Money, markets, and democracy: politically skewed financial markets and how to fix them

Cover image for the books "Money, markets, and democracy: politically skewed financial markets and how to fix them".
This book offers a comprehensive analysis of the ways that politics and financial markets impact one another. In this relationship, politics is the ultimate controlling force. The kinds and prices of financial instruments that get traded and the individuals and institutions that get to trade them, not to mention the rules under which everyone trades, are all matters decisively influenced by an array of political variables - sometimes for the better, but all too often for the worse. The fault for this political skewing of the markets chiefly lies with democracy. Through its commitment to equality and its inclination towards fiscal profligacy, democracy hinders the markets from acting as a greater force for social good. To fix this skewing of finance, democracy’s troubling tendencies must be squarely faced and curbed by a return to its monetary roots. Democracy must reinstall gold at the monetary foundations of our financial markets. (Description from the publisher Palgrave Macmillan, 2016)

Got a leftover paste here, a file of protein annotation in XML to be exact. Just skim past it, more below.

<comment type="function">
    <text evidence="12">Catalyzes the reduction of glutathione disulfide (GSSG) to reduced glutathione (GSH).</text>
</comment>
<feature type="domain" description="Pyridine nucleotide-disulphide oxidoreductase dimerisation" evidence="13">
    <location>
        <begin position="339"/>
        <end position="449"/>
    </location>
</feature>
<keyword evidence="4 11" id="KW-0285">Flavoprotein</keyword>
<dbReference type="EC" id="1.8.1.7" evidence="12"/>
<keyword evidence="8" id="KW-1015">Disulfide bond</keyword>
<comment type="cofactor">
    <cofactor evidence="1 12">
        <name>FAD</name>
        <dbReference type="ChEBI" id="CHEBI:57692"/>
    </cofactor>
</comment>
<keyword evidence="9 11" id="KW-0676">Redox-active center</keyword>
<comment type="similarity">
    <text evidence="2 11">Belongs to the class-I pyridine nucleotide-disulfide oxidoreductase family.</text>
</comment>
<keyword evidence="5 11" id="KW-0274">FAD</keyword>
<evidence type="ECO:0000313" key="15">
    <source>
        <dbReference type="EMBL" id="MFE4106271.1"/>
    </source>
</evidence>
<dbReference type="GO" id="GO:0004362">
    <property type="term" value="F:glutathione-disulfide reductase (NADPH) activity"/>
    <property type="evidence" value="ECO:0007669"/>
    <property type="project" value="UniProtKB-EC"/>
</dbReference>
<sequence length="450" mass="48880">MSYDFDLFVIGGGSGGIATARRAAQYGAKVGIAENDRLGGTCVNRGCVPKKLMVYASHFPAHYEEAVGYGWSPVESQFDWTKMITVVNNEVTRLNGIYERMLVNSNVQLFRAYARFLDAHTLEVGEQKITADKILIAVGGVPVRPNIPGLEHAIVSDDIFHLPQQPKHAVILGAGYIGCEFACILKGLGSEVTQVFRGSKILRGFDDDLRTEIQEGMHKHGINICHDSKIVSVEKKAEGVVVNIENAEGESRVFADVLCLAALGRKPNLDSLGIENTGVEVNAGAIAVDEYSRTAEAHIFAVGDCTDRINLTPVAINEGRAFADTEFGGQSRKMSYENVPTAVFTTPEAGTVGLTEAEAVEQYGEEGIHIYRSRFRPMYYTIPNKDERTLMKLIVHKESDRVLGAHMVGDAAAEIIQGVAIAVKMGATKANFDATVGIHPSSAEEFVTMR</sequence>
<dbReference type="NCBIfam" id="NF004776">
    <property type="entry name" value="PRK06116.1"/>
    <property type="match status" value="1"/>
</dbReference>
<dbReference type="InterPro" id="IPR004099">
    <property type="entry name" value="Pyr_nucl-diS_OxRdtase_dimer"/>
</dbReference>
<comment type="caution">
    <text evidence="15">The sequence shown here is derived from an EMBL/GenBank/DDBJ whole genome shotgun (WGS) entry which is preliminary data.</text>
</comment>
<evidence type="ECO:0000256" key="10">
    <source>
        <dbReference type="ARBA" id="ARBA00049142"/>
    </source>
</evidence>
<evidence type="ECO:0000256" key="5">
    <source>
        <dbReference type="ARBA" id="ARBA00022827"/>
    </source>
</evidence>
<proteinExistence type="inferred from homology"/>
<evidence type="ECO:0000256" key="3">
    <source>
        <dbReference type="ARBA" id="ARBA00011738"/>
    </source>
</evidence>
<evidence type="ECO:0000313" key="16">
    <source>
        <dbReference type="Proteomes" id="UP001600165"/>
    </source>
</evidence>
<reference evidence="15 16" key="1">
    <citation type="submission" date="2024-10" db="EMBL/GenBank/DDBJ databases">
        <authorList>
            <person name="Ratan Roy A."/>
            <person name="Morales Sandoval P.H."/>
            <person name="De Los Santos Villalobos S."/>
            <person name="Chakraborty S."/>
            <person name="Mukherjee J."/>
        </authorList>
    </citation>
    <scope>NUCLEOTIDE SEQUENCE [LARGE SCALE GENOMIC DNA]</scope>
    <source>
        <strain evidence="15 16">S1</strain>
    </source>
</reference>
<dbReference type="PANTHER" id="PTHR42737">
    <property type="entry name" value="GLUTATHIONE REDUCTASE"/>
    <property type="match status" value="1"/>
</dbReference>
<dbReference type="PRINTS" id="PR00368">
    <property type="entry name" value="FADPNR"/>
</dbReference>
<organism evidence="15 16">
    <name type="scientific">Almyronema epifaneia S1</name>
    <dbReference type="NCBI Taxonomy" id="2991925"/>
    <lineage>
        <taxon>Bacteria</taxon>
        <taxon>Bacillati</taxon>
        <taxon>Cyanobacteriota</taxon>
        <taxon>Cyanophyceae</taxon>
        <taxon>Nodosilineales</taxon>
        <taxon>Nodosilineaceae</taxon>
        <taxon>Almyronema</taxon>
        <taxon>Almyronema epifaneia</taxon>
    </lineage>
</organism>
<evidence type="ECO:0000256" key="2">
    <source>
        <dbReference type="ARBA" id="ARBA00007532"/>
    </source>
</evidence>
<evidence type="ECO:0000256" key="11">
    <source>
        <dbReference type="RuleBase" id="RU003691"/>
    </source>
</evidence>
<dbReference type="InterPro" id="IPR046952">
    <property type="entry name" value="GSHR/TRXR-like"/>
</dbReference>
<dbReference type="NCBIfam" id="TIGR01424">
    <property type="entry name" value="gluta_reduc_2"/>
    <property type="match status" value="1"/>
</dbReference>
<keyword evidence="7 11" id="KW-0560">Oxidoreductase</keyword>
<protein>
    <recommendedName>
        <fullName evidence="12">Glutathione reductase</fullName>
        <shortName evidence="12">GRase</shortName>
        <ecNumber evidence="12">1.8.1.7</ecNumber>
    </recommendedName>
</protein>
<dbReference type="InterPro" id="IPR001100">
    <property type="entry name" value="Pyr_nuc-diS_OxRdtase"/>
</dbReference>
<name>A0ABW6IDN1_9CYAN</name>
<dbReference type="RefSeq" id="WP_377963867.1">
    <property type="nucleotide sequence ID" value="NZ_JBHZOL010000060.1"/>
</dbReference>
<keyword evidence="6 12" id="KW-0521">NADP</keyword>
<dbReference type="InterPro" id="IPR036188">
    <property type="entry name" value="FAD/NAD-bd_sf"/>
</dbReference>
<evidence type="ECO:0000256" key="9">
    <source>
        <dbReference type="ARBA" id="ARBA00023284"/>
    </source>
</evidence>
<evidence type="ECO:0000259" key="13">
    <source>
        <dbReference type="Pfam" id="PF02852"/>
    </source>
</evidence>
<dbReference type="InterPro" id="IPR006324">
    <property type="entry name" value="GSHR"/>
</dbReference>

Publication Year: 
2016

Bragues, George

George Bragues is the Assistent Vice-Provost & Program Head - Business at the the University of Guelph-Humber.